DVD: Wizardry on DVD
J.K. Rowling's young hero comes to life on DVD, and the package - with its virtual tour of Hogwarts and its lessons in Quidditch - will delight even the most obsessed Harry Potter fans.
By STEVE PERSALL, Times Film Critic
© St. Petersburg Times
published May 30, 2002
New and noteworthy for digital players
Harry Potter and the Sorcerer's Stone (special widescreen edition)
[Photo: Warner Bros.]
Daniel Radcliffe, center, stars as the young wizard in the movie version of J.K. Rowlings Harry Potter and the Sorcerers Stone.
Harry Potter makes another leap toward omnipotence with this week's release of his first blockbuster movie in a two-disc DVD set. The package, like the movie, is magical.
First, Warners Home Video should be commended for forgetting its usual practice of releasing a sure-to-be-popular title in the most basic manner possible, then forcing consumers to buy improved packages later. Harry Potter and the Sorcerer's Stone is shown in the widescreen format it deserves, the better to admire Stuart Craig's production design. The transfer to home video is suitable for pausing on your favorite frames.
In case you need a synopsis: Harry Potter and the Sorcerer's Stone is the first in a series of adventures written by J.K. Rowling, tracing the scholarly path of a young wizard, played by Daniel Radcliffe. This movie depicts Harry's beginnings as an orphan unaware of his supernatural potential, his shaping it at Hogwarts School of Witchcraft and Wizardry, then using it to find the titular stone and thwart a devious teacher.
Even after three viewings, Harry Potter and the Sorcerer's Stone feels like a movie with a central hero who will endure, like Willy Wonka and Dorothy Gale before him. Like all first episodes in the movies, this one takes its time building characters and situations, plus satisfying millions of readers looking for their favorite parts on screen.
Potterphiles will likely spend more time with the second disc devoted entirely to bonus features with only a few minutes of behind-the-scenes material. Director Chris Columbus and his technicians speak about their duty to J.K. Rowling's novel but thankfully don't betray too much of their own magic.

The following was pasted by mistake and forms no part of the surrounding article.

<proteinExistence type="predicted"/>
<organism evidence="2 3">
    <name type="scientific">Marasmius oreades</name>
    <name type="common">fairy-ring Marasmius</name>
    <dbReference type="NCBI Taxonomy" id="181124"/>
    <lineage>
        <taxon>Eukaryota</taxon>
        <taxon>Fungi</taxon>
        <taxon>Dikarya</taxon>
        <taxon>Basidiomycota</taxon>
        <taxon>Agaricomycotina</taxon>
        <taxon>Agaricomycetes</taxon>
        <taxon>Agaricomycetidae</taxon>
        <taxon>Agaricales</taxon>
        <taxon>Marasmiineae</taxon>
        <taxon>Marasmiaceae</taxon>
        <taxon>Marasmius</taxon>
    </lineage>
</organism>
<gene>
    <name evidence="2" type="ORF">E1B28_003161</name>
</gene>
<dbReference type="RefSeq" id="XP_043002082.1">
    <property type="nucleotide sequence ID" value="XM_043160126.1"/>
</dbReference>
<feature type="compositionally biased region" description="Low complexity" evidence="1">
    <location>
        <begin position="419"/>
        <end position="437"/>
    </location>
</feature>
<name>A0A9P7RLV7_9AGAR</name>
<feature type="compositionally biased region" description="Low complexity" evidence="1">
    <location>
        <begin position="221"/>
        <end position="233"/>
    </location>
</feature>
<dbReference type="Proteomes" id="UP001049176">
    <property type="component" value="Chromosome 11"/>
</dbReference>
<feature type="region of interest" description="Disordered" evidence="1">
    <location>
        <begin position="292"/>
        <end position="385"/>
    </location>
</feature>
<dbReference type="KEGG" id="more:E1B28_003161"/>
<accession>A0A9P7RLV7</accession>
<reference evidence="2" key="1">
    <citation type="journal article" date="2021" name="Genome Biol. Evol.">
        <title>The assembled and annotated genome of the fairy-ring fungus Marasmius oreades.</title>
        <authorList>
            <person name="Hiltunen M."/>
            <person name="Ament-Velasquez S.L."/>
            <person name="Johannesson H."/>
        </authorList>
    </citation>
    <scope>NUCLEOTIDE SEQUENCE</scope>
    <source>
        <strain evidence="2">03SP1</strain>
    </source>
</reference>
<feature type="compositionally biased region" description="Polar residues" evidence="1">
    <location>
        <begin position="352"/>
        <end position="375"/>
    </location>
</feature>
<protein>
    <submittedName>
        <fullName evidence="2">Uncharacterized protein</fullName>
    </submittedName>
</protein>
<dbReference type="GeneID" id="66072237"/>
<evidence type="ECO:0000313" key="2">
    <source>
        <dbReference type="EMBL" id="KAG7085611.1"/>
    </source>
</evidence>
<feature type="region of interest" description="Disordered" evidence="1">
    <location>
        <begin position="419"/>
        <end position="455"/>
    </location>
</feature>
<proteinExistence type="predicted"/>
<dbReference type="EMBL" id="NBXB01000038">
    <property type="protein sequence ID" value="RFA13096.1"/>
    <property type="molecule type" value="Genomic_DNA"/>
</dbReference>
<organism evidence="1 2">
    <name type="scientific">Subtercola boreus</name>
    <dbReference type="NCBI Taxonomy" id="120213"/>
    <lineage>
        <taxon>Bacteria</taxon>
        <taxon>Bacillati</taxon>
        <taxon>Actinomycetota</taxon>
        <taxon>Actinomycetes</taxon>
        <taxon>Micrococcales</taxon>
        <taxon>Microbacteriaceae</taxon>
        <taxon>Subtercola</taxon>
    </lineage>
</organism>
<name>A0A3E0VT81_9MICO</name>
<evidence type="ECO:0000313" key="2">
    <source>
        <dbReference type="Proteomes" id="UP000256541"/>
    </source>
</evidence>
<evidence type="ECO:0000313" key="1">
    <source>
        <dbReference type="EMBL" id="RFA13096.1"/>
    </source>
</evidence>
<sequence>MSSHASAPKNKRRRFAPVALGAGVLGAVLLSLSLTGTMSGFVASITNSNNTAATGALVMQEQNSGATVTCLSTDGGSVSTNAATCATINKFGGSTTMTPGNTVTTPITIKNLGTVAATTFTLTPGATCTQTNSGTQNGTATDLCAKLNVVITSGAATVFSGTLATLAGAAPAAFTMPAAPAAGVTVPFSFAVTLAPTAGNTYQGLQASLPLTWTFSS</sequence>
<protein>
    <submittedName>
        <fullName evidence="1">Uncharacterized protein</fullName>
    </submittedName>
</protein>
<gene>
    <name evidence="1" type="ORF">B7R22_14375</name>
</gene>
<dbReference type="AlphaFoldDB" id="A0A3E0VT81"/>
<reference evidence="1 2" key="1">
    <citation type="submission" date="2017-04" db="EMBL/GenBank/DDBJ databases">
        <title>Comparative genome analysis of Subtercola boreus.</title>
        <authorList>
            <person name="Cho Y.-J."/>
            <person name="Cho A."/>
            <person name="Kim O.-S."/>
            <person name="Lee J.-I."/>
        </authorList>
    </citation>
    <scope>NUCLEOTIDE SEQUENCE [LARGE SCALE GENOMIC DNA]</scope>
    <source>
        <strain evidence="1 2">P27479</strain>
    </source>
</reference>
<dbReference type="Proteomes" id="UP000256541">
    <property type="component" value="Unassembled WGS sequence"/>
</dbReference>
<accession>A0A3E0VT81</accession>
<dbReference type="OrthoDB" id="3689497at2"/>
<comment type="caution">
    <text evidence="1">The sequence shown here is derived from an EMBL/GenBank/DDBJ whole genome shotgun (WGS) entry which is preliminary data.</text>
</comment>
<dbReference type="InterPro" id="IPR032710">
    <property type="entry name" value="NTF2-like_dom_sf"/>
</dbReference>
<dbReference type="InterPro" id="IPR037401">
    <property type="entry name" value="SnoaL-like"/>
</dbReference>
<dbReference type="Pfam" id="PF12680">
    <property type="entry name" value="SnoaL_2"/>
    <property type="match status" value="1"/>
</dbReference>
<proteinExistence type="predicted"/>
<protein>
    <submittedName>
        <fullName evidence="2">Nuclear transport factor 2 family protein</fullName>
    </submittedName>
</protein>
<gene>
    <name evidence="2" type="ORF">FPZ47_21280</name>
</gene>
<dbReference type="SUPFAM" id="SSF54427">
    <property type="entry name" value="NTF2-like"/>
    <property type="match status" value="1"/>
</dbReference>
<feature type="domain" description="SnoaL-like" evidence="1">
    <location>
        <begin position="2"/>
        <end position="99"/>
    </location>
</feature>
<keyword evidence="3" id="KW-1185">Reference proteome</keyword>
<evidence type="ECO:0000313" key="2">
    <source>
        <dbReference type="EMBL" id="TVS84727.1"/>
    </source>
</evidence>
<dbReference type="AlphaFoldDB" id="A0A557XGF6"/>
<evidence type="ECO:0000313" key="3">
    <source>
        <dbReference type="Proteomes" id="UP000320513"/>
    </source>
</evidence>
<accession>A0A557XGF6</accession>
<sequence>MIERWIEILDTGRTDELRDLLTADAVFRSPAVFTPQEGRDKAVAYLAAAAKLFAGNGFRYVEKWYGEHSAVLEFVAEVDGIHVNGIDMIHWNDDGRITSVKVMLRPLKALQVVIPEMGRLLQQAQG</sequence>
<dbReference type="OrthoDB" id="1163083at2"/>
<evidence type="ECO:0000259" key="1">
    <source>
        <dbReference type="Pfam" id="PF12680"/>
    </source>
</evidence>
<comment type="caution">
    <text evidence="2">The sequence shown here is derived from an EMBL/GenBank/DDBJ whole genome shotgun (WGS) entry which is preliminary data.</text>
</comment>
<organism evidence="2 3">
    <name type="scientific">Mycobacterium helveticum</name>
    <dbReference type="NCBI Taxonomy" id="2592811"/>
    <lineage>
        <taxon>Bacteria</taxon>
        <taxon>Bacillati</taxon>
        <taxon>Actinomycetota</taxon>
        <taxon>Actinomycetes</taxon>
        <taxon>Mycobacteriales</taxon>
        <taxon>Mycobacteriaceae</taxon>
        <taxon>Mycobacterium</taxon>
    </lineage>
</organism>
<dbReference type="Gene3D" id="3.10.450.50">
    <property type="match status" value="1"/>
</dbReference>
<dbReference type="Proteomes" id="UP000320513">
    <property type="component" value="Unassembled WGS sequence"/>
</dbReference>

The majority of the extras are extensions of the story, such as a 360-degree virtual tour of Gryffindor House, with a stuffy narrator pointing out locations of events that aren't in the movie, but Rowling's readers will know by heart: "On the right is where Harry and Ron sat beside the fireplace during the Christmas holidays, when Harry got his sweater from Mrs. Beasley."
A similar tour of Hogwarts School of Witchcraft and Wizardry offers complete lessons in the game of Quidditch using film footage. Catch the golden snitch with a well-timed click, and more background on the game is accessed. Another virtual tour of Hagrid's hut is as easy as clicking on his faithful companion, Fang.
Hagrid (Robbie Coltrane) is a giant who befriends Harry Potter.
One avenue takes users down Diagon Alley, after they select the correct combination of tapped bricks to make an entire wall fold open. Ponder the combination too long and the narrator will snipe: "Caught in a full body bind? Come on, this isn't the devil's snare." Visit the owl emporium and Ollivanders Wand Shop for the required wizard's tools, but first pick up your Galleons, Sickles and Knuts from Gringott the elfish, selfish banker.
Look for the bags of Bertie Bott's Every Flavour Beans and click to see an assortment tasted by the narrator, with described tastes as sweet as chocolate and icky as sardines. The library and classrooms of Hogwarts lead to various audio and video bites (including brief snippets of deleted footage but no extra scenes), a flute game and a mildly scary moment for the youngest viewers. The set also features a DVD-ROM option providing printable trading cards, a Sorting Hat game and Web rummage.
There are plenty of diversions on the second disc to keep Harry Potter's avid fans occupied for an afternoon or two. Then, there's the movie that should be an ambient babysitter when the games get old. Children will love it, and parents may wind up hoping Rowling comes up with that next book soon.
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